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Greensburg rallies to save bell tower for Hose Company No. 8

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Where it all began

Greensburg Hose Co. No. 8 was the last city fire company to be formed.

It was organized on Jan. 23, 1906, by a group of men from the newly created 8th Ward.

Their first piece of equipment was a two-wheel cart, used until 1921, when a hose truck was rebuilt from a Peerless 60-horsepower, six-cylinder car.

The company's first fire station was a converted private dwelling located just above the current Hobart Sales & Service Co. on Highland Avenue. Extensive renovations were done to accommodate their fire truck. The building still stands today.

On the web:

Source: Greensburg Volunteer Fire Department

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Thursday, July 10, 2014, 8:55 p.m.

Greensburg firefighters are continuing fundraising efforts to repair the bell tower at Hose Company No. 8 on Highland Avenue.

“We're in the process of turning to foundations,” said Clyde Snyder, who is helping to spearhead the effort. “We figure it's going to cost us somewhere around $70,000 to do the whole bell tower.

“We're going to look at some other fundraising, too,” he added.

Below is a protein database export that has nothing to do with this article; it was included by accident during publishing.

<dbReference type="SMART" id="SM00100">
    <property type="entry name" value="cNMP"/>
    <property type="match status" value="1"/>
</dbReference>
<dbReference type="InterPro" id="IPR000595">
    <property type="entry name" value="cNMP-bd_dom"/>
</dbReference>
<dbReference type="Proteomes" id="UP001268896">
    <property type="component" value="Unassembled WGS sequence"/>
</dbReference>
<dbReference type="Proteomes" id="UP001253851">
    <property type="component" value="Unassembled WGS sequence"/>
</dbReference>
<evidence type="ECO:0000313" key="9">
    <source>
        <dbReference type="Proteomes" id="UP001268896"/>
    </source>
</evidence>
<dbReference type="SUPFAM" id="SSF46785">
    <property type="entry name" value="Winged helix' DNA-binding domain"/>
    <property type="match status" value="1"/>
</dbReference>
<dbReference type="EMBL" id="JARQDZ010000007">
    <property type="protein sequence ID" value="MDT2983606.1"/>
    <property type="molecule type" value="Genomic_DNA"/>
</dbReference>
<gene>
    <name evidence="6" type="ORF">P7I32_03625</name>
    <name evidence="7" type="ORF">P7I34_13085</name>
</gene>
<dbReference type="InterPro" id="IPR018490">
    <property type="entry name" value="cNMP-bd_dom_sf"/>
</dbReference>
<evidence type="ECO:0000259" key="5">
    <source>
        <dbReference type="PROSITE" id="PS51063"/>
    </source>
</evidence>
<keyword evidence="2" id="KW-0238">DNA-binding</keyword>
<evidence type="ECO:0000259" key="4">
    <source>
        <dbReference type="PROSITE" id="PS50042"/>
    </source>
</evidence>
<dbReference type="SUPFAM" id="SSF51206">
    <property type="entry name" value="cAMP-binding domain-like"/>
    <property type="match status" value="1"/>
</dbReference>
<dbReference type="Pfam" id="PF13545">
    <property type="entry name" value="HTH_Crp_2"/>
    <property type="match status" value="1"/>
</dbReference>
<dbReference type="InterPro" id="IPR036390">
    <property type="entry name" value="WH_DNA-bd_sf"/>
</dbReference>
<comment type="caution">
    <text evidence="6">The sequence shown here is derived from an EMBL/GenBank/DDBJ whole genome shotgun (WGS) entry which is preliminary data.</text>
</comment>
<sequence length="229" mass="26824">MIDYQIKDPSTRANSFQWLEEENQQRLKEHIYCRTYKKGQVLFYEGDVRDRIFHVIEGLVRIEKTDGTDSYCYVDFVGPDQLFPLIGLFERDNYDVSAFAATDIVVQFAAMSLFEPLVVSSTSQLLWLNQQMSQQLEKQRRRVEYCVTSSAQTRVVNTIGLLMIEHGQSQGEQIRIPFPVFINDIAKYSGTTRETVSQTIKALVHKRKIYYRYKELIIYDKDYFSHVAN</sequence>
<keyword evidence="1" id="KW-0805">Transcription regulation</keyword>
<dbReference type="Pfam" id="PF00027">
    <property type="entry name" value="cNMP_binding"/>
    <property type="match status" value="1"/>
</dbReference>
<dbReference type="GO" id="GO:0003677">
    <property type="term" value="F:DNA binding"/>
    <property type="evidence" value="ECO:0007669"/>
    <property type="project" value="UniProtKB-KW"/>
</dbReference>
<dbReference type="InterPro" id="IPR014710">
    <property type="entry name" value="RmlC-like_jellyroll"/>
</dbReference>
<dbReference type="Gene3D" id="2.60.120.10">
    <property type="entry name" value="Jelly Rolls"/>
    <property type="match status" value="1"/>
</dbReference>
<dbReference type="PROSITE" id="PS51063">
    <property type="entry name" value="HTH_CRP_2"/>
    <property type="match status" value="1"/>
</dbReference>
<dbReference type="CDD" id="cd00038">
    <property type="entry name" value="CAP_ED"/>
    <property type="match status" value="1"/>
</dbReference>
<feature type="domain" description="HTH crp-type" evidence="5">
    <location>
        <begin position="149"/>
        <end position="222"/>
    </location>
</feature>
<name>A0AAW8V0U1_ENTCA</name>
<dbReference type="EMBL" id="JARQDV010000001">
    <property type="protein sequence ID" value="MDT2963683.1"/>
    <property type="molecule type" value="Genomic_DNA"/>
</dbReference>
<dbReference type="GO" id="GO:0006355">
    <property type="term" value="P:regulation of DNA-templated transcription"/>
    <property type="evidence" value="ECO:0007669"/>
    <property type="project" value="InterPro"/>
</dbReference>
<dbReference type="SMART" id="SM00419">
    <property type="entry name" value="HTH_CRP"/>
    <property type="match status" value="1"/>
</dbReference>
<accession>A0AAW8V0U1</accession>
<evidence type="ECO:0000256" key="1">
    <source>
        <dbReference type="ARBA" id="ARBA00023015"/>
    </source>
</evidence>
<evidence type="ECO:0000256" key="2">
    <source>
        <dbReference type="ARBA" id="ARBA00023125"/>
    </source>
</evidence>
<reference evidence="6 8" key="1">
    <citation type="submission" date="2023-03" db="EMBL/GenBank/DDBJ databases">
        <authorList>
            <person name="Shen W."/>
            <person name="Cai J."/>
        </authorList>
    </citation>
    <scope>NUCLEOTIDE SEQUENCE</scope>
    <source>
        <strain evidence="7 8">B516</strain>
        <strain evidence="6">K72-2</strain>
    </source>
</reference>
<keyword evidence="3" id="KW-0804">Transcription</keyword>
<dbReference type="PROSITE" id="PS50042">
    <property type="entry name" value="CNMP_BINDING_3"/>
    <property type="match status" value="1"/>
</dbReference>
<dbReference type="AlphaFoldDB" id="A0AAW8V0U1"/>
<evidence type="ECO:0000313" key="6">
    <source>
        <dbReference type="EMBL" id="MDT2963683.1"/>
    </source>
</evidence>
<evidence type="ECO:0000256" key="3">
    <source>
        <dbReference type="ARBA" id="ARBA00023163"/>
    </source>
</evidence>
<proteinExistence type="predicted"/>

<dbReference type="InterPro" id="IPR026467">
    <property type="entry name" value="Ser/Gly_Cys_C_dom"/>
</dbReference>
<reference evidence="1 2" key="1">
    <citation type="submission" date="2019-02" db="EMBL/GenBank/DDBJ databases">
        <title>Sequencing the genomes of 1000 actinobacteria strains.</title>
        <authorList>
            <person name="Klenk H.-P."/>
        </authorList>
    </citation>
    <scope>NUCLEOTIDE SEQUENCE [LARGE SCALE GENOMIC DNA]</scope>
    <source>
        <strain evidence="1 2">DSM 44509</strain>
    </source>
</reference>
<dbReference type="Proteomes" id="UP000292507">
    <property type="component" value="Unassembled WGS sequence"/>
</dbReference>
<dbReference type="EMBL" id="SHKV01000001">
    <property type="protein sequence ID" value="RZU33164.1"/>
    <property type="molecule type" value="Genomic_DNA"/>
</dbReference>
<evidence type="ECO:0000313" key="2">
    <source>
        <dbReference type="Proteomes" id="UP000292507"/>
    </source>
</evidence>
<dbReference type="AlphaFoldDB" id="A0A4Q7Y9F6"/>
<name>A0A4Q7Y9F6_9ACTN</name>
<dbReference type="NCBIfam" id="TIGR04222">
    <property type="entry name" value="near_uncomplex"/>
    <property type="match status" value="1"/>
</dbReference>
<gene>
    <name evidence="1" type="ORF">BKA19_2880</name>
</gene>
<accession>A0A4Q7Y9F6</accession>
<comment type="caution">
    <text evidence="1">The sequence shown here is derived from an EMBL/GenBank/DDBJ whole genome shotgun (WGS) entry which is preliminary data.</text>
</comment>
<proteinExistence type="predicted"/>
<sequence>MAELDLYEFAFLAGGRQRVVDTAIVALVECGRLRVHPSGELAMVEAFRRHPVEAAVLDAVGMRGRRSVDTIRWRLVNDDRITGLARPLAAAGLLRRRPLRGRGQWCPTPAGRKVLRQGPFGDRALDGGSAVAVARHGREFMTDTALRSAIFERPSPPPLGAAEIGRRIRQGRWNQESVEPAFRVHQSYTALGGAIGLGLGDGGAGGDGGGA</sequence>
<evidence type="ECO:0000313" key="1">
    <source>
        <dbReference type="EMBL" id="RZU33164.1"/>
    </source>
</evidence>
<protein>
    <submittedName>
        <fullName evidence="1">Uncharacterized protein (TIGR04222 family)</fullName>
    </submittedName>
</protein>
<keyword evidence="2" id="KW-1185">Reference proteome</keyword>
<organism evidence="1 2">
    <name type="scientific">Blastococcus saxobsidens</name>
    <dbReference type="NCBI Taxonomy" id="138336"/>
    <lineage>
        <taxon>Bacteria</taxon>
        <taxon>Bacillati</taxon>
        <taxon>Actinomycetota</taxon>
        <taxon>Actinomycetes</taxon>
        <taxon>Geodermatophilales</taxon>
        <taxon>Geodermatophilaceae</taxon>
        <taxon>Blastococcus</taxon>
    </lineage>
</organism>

So far, a committee involving firefighters and city officials has raised $8,000.

“I think it's about preserving history, and I also think members of No. 8 take a lot of pride in the symbolism of that bell,” said City Administrator Sue Trout, a committee member.

City council may vote in the near future on contributing funds from the fire department capital equipment fund to help provide matching funds for the project, Trout said.

Engineers suggested adding steel beams to support the bell, Snyder said.

The planned work will include adding a new cupola and restoring the bell.

Until construction starts, the tower will be sealed.

“It leaks, but it's structurally sound,” Snyder added.

“There are very few bell towers left in fire stations in the commonwealth of Pennsylvania,” he said.

Snyder hopes the work can start next year.

The limited number of towers makes preserving No. 8's more necessary, Snyder said.

The bell came from Ludlow, Vt., and was forged in 1907.

If the tower isn't restored, Snyder said last year, the company will probably need to tear it down and put a roof on the Colonial-revival building that has served the community since the 1930s.

Many firefighters and residents would hate to see a roof added, Snyder said.

Prior to the advent of two-way radios, the station's gong and bell were the only way to notify volunteer firefighters of an alarm, fire officials said.

During the 1940s, young members of the company slept in the bell tower because the station lacked sleeping facilities.

None of the other Greensburg companies has a bell tower, though several put the bells that were in them out in front of their stations, Snyder said.

Bob Stiles is a staff writer for Trib Total Media. He can be reached at 724-836-6622 or

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